Tuesday, February 13, 2007

Turning the Other Cheek

There's a new trend popping up on television shows these days; the Conservative as victim. Aaron Sorkin's "West Wing of Late Night Sketch Comedy" Studio 60 on the Sunset Strip, features a character named Harriet Hayes, who is (in theory) creative, artistic, good spirited, funny, and *gasp* a fundamentalist Christian. She faces persecution from all sides, whether it's from Christian groups who accuse her of not being Christian enough, to people on the street who unfairly accuse her of being a soulless bigot, to her own colleagues, who have to bite their tongue to keep from mocking her (in their eyes) neanderthal religious views.

In a recent episode of Law and Order, Charlotte Ross plays a thinly veiled Ann Coulter who is the victim of a homicide attempt. At the same time that we are meant to revile her hate filled speech, we are consistently reminded that extremism from the other side of the political spectrum is just as dangerous.

What's this all about? Has the hopelessly left leaning Hollywood machine which controls all dramatic media finally come around? Is this an olive branch in response to the recent power shift in Congress? Or are writers just running out of victims to save in their dramas?

I'm not sure. For one, I think it is dangerous to assume that everyone in the television industry are liberals to begin with. I think it does make sense that there are a lot of liberals in Hollywood and the television world, simply because the left wing has always been more protective of the right to creative expression than the right. However any talk of "liberal media" of any kind tends to degenerate into ad hominem arguments and anti-semitism.

That having been said, there is some extent to which these representatives of the right are shills. While Harriet Hayes is portrayed as thoughtful, kind, funny (she does funny voices anyway) and intelligent, in the end, verbal jousts with her Jewish, rationalist boss Matt Albie always seem to leave her at a loss for words. Charlotte Ross' character may be a victim, but she is also unapologetically bigoted, belligerent, and much more interested in being inflammatory in order to sell books than in bringing people together through rational argument.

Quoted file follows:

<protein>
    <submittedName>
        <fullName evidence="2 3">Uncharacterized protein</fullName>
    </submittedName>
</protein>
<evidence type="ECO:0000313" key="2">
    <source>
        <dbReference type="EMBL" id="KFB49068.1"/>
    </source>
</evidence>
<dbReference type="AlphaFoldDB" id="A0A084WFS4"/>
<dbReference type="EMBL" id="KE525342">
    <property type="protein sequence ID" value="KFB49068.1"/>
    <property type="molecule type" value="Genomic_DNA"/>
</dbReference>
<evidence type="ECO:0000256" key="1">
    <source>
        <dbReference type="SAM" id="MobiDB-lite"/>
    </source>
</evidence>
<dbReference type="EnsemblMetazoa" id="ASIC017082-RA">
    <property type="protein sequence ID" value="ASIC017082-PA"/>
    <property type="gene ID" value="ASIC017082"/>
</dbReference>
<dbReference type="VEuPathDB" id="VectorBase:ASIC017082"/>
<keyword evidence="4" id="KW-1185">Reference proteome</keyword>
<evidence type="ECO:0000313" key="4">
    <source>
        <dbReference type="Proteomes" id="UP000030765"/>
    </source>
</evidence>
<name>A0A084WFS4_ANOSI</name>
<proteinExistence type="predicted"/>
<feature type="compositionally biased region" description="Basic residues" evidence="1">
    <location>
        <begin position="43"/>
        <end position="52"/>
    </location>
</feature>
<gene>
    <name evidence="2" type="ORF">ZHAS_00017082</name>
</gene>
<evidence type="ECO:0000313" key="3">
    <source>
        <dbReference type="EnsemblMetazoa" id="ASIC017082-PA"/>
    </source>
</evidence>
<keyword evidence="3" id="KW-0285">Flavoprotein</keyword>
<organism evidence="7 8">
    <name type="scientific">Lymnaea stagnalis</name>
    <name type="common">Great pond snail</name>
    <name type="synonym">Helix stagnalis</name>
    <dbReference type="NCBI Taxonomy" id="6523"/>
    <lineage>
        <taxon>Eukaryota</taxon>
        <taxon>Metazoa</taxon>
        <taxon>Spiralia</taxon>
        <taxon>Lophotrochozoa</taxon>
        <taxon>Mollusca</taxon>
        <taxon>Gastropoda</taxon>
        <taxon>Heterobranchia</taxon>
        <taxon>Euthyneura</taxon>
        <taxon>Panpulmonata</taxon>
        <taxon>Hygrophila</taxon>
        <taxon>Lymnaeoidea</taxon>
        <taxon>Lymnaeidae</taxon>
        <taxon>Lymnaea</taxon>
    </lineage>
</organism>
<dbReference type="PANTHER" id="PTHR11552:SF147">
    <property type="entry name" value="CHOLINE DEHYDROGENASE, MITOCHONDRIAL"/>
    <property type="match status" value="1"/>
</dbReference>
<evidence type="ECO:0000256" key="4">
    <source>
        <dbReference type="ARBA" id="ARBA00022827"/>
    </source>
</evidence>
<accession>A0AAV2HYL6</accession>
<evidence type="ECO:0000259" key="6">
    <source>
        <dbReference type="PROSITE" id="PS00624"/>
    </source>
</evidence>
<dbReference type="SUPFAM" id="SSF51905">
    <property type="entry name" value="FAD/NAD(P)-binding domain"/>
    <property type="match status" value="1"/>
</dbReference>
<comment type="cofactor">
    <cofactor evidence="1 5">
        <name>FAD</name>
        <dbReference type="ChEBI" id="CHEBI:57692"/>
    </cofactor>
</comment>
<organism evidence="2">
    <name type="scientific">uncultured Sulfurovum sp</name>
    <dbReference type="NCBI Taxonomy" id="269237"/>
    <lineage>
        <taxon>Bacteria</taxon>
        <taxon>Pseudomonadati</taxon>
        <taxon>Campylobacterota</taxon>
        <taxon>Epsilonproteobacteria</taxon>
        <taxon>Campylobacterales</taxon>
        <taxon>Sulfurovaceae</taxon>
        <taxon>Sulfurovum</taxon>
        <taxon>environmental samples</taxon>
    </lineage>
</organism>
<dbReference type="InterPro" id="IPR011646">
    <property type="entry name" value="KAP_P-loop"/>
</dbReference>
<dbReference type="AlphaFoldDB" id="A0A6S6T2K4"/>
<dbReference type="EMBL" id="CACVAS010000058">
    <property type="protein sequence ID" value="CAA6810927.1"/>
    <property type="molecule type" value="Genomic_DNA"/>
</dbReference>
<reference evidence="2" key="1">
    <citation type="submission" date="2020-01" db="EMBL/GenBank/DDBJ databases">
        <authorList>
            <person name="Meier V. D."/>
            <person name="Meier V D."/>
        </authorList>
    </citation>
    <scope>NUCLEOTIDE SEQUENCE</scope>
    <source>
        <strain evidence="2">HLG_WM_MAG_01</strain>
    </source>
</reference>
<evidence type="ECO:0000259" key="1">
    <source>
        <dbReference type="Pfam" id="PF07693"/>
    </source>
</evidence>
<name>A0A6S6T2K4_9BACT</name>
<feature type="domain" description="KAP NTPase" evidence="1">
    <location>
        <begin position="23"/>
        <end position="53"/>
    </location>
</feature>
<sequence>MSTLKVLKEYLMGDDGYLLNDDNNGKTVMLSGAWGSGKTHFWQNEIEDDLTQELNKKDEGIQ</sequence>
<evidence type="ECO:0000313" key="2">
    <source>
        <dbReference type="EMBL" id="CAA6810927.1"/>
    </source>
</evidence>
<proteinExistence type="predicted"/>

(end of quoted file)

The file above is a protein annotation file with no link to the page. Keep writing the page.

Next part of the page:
The problem is, so is the real Ann Coulter. The problem is, people whose credo is to put faith over reason are not ever going to win a rational argument convincingly. I applaud the efforts of these television producers to present a wide range of viewpoints, but I suspect that most people who identify as Christians or Conservatives will not identify with these characters, and in fact will see liberal puppet masters pulling the strings.

I personally do not object to the portrayals I have mentioned. As someone on the left side of the political spectrum, they ring true to me. However, if the television powers that be really wish to bring the entire political spectrum under one big umbrella of television watching consumers, I think there are other ways. I think they can present Christians who identify as Christians because they are nice even to people who are jerks (which would put them at odds with the current "Christian" administration). I think they can present Conservatives who believe that an overly active Federal Government stunts the ability of individuals to grow and succeed in the business of their choice and thereby undermines capitalism (also putting them at odds with the current administration).

Maybe those portrayals are not dramatic or interesting enough. On the other hand, maybe it's a crawl before they can walk situation. Portrayals of minorities on television went from non-existent, to stereotypical, to (at least in some cases) realistic. Perhaps portrayals of Conservatives will go the same way. In the meantime, I guess we can all sit back and enjoy the show.

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